Malabar Spinach & Tangerine Salad

Growing up, my family ate one kind of salad.  It was one built off iceberg lettuce, almost always included cucumbers, beefsteak tomatoes, carrots and celery, and sometimes it was topped with sliced olives from a can.  Dressing options were usually Ranch, French, or Italian.  We ate this several times a week, year-round until the Costco opened and other vegetables became available for a reasonable price.  Once that happened, romaine lettuce replaced the iceberg and peppers were added to mix.  For a long time, my mind had a hard time believing a salad could include things other than what I ate throughout my childhood.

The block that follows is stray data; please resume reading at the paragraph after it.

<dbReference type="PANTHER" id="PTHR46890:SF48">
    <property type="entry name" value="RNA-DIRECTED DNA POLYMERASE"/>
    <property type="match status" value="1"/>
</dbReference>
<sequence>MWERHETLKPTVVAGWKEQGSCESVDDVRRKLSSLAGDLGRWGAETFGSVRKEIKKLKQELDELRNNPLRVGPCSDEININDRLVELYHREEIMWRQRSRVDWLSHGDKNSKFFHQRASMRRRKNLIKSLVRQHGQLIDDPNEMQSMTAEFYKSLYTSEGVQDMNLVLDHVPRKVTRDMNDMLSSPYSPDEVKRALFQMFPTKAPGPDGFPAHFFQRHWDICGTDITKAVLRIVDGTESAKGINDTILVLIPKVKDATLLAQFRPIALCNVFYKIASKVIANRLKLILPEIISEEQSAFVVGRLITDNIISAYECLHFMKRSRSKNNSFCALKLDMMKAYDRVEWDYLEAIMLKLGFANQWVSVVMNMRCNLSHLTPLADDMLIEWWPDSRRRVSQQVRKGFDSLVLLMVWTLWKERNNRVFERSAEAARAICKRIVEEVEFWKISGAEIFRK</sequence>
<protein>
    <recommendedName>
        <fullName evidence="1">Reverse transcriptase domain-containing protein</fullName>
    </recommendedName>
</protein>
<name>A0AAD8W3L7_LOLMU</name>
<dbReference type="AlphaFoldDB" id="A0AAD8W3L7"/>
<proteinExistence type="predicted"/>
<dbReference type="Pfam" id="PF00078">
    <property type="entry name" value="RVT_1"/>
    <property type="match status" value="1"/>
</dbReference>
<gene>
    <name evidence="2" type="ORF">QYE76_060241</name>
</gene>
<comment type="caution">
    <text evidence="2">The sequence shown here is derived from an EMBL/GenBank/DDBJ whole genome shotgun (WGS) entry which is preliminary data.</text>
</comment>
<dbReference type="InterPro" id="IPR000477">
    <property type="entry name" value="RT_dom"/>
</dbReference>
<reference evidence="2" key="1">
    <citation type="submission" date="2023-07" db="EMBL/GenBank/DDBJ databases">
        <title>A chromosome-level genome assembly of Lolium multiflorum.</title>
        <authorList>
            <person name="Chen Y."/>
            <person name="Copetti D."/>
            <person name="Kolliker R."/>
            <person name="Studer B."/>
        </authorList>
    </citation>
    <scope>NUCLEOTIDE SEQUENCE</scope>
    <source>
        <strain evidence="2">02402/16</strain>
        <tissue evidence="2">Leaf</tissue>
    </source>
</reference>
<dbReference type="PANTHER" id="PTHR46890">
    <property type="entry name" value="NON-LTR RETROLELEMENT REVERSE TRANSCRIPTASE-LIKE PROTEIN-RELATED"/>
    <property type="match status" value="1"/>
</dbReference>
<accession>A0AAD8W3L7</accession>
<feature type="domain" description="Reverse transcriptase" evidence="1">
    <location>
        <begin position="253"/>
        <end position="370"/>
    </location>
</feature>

Then one summer in college, I was visiting one of my best friends, Mo, at her family’s house in Beaverton, OR.  Her house had a milkshake maker on the counter, and cookies were always coming out of the oven.  I loved going there because it was such a warm home and I was treated like I was a part of the family (even earning refrigerator privileges from Mo’s dad).  I also loved eating there, because Mo’s mom always made salads with things I didn’t know could go together.  One salad in particular was a spinach and strawberry salad with a Champagne Vinegar-based dressing.  I asked a million questions about it, which is probably why Sharon sent me the recipe in the mail shortly thereafter.  Throughout all my many moves, that recipe card remained front and center in my kitchen as a reminder that it’s okay to experiment with food, especially salads.